This is an old blog that I started in 2006. I keep it because it has a lot of historical data and people still come here. As of September 2016, no new updates will be made here. All new blog posts and writing/publishing related news will be posted over on my new site at www.jenniferhudsontaylor.net.

Friday, January 08, 2010

The History of Fox Hunting

By Jennifer Hudson Taylor

The image to the left is of a fox hunt scene on a rug that we use as a welcome mat to our home. When I decided to write a fox hunt scene in my Regency manuscript, I had no idea how much research would be involved. A couple of critique partners from England alerted me that much more research needed to be done. They were right!

It's a very detailed and organized activity that began in 16th century England as a way to eliminate annoying foxes who plagued local farmers by killing and wounding farm animals. The activity was considered pest control in England. It later became a sport for those that could afford it as keeping and maintaining purebred hounds are quite expensive, and it requires excellent horsemanship. Fox hunting involves men and women on horseback who follow several packs of hounds who are trained to track, chase, trap and kill foxes. The leader of the group is the Master of Hounds or Master of the Hunt, who keeps them, trains them and knows them.



The main hunting season typically runs from early November to the end of February. In September and October, Cub Hunting occurs in which puppies are taken out on training hunts. These are a little less formal and are not quite as large as a regular hunt. People usually meet at a private house or club, which are referred to as lawn meets. The gathering will consist of refreshments and a social time of animated conversation in anticipation of the day's events.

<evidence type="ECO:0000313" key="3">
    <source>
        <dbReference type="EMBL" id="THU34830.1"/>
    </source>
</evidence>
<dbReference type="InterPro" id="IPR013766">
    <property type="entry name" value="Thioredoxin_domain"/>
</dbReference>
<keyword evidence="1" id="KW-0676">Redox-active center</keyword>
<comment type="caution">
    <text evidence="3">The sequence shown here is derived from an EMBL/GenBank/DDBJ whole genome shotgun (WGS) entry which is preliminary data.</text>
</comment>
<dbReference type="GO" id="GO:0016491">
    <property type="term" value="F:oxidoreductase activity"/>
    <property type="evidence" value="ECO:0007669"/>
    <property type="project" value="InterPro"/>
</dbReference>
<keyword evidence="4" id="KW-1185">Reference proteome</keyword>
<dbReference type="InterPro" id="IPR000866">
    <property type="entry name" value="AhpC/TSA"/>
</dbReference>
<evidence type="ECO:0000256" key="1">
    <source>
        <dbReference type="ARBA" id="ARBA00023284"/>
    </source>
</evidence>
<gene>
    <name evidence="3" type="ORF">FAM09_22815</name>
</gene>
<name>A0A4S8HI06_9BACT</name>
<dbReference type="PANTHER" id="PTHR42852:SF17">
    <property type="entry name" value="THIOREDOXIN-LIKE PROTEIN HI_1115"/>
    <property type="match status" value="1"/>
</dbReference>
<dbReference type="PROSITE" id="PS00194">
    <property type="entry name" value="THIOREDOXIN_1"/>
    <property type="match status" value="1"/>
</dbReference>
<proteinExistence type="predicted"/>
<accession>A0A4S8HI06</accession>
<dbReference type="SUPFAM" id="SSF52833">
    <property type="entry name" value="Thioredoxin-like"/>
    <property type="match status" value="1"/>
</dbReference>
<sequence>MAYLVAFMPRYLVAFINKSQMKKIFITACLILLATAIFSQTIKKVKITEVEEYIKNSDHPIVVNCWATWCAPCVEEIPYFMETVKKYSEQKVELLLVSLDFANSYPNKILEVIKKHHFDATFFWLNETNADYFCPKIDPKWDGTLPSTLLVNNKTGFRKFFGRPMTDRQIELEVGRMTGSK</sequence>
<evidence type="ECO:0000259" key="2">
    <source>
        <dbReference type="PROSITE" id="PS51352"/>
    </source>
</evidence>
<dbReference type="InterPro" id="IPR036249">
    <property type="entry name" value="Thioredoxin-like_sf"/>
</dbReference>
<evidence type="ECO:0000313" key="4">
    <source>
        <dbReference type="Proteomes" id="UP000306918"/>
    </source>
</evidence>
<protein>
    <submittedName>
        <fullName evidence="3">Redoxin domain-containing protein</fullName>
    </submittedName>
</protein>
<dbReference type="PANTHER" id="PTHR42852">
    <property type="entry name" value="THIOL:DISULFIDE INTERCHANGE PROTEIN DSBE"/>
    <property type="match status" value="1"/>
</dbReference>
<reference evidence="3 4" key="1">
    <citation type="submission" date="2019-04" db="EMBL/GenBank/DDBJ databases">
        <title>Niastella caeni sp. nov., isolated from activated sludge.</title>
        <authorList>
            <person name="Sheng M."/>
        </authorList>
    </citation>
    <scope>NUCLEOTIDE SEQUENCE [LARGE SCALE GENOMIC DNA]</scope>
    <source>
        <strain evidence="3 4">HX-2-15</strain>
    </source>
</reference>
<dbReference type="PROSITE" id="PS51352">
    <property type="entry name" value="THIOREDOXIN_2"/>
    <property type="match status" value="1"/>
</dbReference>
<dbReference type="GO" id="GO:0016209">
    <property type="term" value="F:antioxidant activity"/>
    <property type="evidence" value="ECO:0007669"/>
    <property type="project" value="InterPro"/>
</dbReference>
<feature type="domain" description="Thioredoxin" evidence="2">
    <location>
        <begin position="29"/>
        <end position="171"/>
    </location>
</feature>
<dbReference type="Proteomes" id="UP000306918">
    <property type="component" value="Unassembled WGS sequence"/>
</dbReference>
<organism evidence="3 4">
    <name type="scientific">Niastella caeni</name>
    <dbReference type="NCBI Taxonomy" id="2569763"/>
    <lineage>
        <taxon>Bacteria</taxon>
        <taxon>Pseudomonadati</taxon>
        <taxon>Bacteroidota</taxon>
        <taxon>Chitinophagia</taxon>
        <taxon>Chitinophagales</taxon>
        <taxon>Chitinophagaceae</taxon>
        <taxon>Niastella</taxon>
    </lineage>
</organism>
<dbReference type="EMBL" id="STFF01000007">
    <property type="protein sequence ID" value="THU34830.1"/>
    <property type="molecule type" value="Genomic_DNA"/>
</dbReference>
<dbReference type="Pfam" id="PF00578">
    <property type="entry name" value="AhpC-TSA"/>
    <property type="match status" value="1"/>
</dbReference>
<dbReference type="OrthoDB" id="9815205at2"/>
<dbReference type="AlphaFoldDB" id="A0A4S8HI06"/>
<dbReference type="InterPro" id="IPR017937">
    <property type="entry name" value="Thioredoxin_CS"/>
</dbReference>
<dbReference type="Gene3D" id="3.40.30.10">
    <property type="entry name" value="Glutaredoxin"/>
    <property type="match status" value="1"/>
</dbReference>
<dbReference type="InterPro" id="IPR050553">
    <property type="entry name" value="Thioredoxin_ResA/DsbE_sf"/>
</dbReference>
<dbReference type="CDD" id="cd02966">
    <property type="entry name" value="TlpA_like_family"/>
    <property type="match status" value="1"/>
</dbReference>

The Master will sound his horn and he and the hounds will take off on the hunt. Everyone else follows. The hounds are cast or let into coverts, which are rough brush areas of undergrowth where foxes often lay in hiding during the day. Sometimes the huntsmen must move from covert to covert, recasting the hounds until a scent is discovered. Once the hounds pick up the scent of a fox, they give tongue.

The hounds will trail and track for as long as possible. Either the fox will go to ground or find an underground den for safety and protection or the hounds will wear him out and overtake him in a kill. Temperature and humidity are huge factors in how well hounds keep the scent of a fox. Often the chase involves extreme speed through brush and growth. A rider will need to be skilled in racing, jumping brooks, logs, brush, and the horses must be in excellent condition as well. The fox hunt is the origin of equestrian races like the Steeplechase.

This is a brief account as there is much more history and details that can be found in the sources below. The second image above is of a framed print of a fox hunt scene that I have had in my home for several years now. However, if you are looking for historical fox hunting images that are out of copyright, I found an excellent resource below.

Sources:
Huntwatch Info (Site that gives info on how to monitor that hunts are following new laws)

The New Forest Hounds: Continuing 900 Years of Tradition in the Forest